Victor Shi, Voters of Tomorrow: So the biggest thing that we're seeing in terms of just having conversations with young people and some of the polling that we have seen among young people leading up to the election is the Dobbs decision and overturning Roe vs. Wade, because, at the end of the day, that was the first time that young people, who thought that abortion would be a guaranteed right in their life, was overturned by the Supreme Court.
And then, all along the way, you also saw Republicans engaging in really a sustained effort to attack our lives, starting with abortion, then going into classrooms, controlling what we can say about racial conversations, doing LGBTQ stuff.
So all of these things, I think, contribute to this overwhelming sense among young people that Republicans don't really care about our lives. And so that's one hand. And, on the other hand, you also have Democrats delivering for a lot of the things that young people care about, things like climate change, things like education reform, things like making sure that we have racial justice with the pardoning of people who have simple marijuana possession.
So I think it was this really clear contrast between both parties, one that cared about us and one that didn't. And I think that's why you saw a lot of young people turn out overwhelmingly for Democrats in this election cycle.
John Della Volpe, I want to go back to the point you just made, that this is the third straight election where you have seen this.
For so long before, youth — young voters were seen, and also in the turnout, were unreliable, as compared to the older voters. What — why the change? Why the shift?
I think that's — yes, that's a fair assessment.
So, when Baby Boomers were young voters, when Gen X were young voters, and when millennials were young voters, they voted at roughly half the level as this generation of Gen Z. And two things happened, I think, John, in 2018. The combination of President Trump's election, on the heels of President Obama, showed how relevant politics can be in the lives of young people. That's one.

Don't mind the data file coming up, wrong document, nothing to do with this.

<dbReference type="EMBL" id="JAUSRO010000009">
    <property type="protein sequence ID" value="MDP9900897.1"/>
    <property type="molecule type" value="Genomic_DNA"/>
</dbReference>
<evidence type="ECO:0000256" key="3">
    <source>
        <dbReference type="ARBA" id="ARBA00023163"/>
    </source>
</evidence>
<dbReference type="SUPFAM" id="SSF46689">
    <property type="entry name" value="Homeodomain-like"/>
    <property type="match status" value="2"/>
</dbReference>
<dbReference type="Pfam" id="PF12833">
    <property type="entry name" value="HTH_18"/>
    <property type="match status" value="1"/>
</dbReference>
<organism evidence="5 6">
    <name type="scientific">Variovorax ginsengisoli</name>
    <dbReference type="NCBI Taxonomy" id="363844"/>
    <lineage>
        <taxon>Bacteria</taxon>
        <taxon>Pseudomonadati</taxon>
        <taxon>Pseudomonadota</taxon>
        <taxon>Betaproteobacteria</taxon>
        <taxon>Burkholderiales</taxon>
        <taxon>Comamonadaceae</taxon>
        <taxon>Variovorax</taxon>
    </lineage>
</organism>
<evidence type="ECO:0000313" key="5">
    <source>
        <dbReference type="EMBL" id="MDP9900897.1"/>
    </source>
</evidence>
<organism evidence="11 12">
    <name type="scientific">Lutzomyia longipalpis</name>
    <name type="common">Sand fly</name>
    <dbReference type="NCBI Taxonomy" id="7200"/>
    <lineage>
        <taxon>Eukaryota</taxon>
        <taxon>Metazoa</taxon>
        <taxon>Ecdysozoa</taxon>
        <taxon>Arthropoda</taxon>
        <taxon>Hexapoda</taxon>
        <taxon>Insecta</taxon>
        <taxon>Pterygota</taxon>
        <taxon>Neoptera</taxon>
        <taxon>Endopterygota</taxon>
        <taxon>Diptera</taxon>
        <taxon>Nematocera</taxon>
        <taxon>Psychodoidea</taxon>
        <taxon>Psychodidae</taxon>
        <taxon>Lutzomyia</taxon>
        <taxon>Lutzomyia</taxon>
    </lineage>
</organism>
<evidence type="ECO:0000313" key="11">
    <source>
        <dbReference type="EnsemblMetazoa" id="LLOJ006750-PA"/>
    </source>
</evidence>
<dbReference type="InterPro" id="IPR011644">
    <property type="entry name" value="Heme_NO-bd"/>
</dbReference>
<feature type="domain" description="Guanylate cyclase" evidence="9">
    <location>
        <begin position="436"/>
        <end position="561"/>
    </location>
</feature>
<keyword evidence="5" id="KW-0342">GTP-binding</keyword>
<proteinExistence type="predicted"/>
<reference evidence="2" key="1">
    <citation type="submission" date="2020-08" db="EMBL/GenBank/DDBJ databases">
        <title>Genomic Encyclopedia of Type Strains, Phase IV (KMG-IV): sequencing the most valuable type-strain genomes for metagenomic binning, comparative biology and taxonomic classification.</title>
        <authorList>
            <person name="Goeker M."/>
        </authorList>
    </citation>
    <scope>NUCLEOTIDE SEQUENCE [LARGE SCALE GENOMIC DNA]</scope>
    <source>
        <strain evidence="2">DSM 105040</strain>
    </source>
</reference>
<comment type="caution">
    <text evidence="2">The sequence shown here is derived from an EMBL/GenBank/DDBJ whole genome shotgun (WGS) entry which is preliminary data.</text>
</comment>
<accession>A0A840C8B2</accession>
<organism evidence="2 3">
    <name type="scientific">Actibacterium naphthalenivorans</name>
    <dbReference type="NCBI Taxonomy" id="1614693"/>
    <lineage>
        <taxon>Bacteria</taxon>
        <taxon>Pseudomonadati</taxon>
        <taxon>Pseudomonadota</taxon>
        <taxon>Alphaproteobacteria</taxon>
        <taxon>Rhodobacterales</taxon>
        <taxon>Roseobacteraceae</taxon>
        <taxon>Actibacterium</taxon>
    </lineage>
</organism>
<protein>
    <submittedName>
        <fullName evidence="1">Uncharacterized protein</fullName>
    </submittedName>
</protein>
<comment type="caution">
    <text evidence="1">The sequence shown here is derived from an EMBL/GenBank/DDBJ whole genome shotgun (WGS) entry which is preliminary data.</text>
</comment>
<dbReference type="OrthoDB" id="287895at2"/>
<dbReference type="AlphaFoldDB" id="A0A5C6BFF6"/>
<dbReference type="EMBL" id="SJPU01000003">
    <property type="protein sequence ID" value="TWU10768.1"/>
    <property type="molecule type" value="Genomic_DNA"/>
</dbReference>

People began to pay attention and to see the tangible difference, part one. The second part, though, is on the heels of the tragedy of Parkland and the work that those young people did to call attention to the epidemic of school shootings, to mobilize folks, to register, and to make sure that they voted.
The combination of those two factors, I believe, basically kind of awakened the civic spirit within Gen Z. The first time they could vote was 2018. We saw a similar effect in 2020. And now again it's carrying over. So politics is very, very meaningful for this generation.
And, John Della Volpe, are they going to continue to be important in the 2024 elections and beyond?
Well, John, like we said, we now have two generations who essentially have the same values, OK, Millennials and Gen Z. Gen Z are slightly more progressive than millennials. But, together, they overwhelmingly support Democrats.
Together, John, they will be 40 percent of the electorate in 2024. So, as Victor said, the time of, like, ignoring or actually not taking seriously or even mocking young people, that needs to be over if you're seeking to win a national election.
And, Victor Shi, are we seeing — are you seeing your peers doing more than just voting? Are they organizing? We now have a Gen Z member of Congress next January.